Carrying along the theme of insects that have changed the course of human history, let’s look at another species with humble beginnings and a big role. Here is a celebrity that can be found in the fallen, rotting grapefruit in my backyard.
This photograph is of a male fruit fly, Drosophila melanogaster. Notice the bright red eyes. I can tell the one in the middle is a male because the end of the abdomen is dark. You might recognize these little flies if you have ever taken a genetics class or left a banana out on the counter too long.
These are female fruit flies. Their abdomen lack the black block at the end.
Also called vinegar flies or pomace flies, these tiny creatures don’t actually feed on fruit, but their larvae feed on the fungi associated with decay. A sound, healthy fruit is of no interest to a fruit fly.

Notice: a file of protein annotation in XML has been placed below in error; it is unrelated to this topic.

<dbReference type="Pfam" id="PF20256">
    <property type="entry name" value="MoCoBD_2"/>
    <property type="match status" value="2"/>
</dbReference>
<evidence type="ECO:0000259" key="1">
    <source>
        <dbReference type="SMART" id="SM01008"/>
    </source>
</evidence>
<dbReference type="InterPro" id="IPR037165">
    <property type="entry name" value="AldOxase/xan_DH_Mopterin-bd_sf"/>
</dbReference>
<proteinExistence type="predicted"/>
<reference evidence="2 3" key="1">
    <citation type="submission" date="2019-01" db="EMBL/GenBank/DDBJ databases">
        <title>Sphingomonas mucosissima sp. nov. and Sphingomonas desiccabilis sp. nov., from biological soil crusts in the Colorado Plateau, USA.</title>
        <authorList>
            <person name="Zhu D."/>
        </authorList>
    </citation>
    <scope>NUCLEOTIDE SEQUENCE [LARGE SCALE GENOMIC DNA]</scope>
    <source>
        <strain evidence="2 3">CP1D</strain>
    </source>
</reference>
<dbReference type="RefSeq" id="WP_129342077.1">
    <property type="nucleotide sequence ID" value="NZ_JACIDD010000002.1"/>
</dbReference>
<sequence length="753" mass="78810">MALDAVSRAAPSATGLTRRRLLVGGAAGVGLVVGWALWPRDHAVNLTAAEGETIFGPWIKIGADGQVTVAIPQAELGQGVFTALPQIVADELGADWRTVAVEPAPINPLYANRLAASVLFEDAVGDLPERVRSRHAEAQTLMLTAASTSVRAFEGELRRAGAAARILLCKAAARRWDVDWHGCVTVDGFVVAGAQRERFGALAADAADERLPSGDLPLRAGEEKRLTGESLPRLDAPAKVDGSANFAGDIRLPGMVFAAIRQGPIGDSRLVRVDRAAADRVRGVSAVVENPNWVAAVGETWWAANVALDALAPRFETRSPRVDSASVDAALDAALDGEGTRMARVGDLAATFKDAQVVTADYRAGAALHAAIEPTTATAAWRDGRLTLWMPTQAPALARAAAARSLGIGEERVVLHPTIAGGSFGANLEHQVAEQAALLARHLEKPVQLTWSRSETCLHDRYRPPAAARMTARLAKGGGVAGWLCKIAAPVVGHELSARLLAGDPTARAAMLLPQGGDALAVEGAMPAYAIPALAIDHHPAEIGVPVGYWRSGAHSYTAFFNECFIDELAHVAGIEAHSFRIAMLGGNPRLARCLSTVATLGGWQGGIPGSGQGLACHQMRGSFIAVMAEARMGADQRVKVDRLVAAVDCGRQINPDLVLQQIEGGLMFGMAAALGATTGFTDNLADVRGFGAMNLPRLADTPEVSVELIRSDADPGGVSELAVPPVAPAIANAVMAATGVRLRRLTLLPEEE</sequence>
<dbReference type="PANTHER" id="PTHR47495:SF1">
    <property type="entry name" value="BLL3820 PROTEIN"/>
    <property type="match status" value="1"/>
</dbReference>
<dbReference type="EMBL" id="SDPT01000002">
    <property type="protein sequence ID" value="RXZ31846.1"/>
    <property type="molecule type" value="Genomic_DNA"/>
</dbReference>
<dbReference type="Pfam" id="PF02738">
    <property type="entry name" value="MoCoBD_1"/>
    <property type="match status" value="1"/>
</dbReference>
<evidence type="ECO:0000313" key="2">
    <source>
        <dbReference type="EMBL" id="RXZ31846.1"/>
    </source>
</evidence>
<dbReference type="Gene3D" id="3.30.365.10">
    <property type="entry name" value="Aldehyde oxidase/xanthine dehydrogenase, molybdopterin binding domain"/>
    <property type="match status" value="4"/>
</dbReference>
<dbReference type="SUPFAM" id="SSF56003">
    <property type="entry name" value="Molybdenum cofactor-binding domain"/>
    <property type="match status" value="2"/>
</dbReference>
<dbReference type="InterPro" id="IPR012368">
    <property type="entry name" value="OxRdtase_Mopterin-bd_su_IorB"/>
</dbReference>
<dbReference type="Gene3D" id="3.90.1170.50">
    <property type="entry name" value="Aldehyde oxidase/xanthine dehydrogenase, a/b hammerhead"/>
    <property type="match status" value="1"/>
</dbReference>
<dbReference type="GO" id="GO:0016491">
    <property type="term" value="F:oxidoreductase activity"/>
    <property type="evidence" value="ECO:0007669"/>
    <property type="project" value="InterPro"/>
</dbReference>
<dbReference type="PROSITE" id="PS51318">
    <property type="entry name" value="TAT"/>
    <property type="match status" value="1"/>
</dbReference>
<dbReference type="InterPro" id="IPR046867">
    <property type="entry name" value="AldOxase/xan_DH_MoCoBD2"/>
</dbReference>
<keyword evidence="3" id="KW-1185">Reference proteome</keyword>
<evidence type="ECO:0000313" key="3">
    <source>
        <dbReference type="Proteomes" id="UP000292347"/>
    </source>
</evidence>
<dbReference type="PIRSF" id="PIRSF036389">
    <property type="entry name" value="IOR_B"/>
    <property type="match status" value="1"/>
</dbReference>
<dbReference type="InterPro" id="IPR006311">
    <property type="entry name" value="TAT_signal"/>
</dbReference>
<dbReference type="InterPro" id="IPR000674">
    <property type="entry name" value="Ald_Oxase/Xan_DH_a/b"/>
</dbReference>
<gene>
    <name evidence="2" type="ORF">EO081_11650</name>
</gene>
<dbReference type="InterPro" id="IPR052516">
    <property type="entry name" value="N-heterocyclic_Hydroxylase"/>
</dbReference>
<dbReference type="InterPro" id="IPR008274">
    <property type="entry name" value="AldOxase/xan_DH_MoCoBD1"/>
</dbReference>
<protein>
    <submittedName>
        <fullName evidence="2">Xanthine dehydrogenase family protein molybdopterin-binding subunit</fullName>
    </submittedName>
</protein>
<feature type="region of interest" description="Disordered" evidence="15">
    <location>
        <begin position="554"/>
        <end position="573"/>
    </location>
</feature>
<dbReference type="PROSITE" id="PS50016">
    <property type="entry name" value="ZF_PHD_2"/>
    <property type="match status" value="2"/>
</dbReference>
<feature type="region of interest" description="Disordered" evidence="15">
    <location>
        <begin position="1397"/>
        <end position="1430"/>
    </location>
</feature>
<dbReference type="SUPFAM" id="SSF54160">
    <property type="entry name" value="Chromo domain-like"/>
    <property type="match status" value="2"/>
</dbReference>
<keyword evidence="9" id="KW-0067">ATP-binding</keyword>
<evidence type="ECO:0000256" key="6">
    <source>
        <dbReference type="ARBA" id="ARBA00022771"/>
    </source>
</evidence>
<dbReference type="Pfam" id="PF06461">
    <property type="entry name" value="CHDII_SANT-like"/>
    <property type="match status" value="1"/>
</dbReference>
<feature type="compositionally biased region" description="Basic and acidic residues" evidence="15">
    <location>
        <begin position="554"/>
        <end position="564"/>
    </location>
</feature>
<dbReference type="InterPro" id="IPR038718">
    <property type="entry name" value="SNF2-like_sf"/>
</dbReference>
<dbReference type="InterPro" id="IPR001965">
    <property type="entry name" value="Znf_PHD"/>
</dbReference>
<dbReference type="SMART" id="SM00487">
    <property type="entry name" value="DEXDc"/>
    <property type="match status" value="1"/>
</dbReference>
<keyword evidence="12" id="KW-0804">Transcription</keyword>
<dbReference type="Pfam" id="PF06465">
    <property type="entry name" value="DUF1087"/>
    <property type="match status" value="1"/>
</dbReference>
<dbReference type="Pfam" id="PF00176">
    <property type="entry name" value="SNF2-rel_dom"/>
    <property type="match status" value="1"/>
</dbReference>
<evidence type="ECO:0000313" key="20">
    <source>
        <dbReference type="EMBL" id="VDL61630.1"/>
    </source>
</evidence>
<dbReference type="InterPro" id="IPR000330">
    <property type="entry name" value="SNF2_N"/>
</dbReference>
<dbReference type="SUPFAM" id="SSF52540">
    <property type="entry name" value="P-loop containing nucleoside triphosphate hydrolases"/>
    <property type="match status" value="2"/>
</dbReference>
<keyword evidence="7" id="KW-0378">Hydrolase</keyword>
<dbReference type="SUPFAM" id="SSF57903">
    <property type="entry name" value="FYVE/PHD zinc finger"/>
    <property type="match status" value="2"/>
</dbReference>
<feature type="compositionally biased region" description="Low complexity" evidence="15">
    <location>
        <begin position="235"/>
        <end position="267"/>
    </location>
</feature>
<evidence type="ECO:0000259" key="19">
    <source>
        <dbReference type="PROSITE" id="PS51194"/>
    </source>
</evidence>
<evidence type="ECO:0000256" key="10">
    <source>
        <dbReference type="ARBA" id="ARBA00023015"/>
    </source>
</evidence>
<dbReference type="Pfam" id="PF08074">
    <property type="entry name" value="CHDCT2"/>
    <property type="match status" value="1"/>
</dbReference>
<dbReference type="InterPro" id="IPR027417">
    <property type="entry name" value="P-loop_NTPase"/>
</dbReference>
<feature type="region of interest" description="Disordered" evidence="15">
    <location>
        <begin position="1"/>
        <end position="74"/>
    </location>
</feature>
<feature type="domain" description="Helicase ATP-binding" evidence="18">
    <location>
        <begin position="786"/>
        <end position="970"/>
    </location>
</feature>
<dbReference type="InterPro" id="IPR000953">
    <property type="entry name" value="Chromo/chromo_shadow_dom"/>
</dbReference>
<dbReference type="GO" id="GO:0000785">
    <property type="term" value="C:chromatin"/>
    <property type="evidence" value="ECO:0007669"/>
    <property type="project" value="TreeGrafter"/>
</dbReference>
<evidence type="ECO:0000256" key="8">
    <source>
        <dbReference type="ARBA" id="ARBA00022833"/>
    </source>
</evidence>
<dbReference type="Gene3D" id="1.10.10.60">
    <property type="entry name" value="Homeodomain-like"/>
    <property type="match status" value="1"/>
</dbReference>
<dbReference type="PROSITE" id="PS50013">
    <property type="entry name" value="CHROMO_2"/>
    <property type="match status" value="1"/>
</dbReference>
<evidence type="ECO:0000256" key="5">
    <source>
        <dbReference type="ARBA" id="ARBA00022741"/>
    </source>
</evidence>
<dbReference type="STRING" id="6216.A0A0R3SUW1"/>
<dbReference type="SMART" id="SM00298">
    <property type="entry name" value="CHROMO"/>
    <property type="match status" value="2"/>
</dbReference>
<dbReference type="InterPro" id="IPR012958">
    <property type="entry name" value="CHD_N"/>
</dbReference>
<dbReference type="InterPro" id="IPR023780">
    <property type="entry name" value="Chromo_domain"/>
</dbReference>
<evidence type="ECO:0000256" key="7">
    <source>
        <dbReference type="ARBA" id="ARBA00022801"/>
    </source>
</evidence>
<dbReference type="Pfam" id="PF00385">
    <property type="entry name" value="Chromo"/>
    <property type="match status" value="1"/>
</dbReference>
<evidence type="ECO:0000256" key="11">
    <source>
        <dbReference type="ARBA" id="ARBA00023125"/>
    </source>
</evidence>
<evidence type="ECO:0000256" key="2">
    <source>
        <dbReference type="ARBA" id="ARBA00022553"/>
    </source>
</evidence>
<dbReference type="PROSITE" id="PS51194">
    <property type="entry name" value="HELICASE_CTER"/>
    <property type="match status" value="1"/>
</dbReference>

As for their benefit to humans, fruit flies have been the staples of biology labs for over a century. Much of what we know about genetics and developmental biology came from studies of fruit flies.
Drosophila melanogaster was not native to North America, but is now almost a domesticated species. It is found wherever people are found. In the western United States we have a few native species, including another fruit fly used in biology labs called Drosophilia pseudoobscura.
If you are interested in learning more about fruit flies, try the quirky adult nonfiction
book Fly: The Unsung Hero of Twentieth Century Science by Martin Brookes (Be aware that this book contains what would be considered adult themes.)
For kids, you might try a cute fiction picture book about flies, called
Diary of a Fly by Doreen Cronin, Harry Bliss (Illustrator). My son got to meet the author and illustrator of this book at a local indie bookstore, and they were a wonderful team. The illustrator had a big impact on my son, who loves to draw.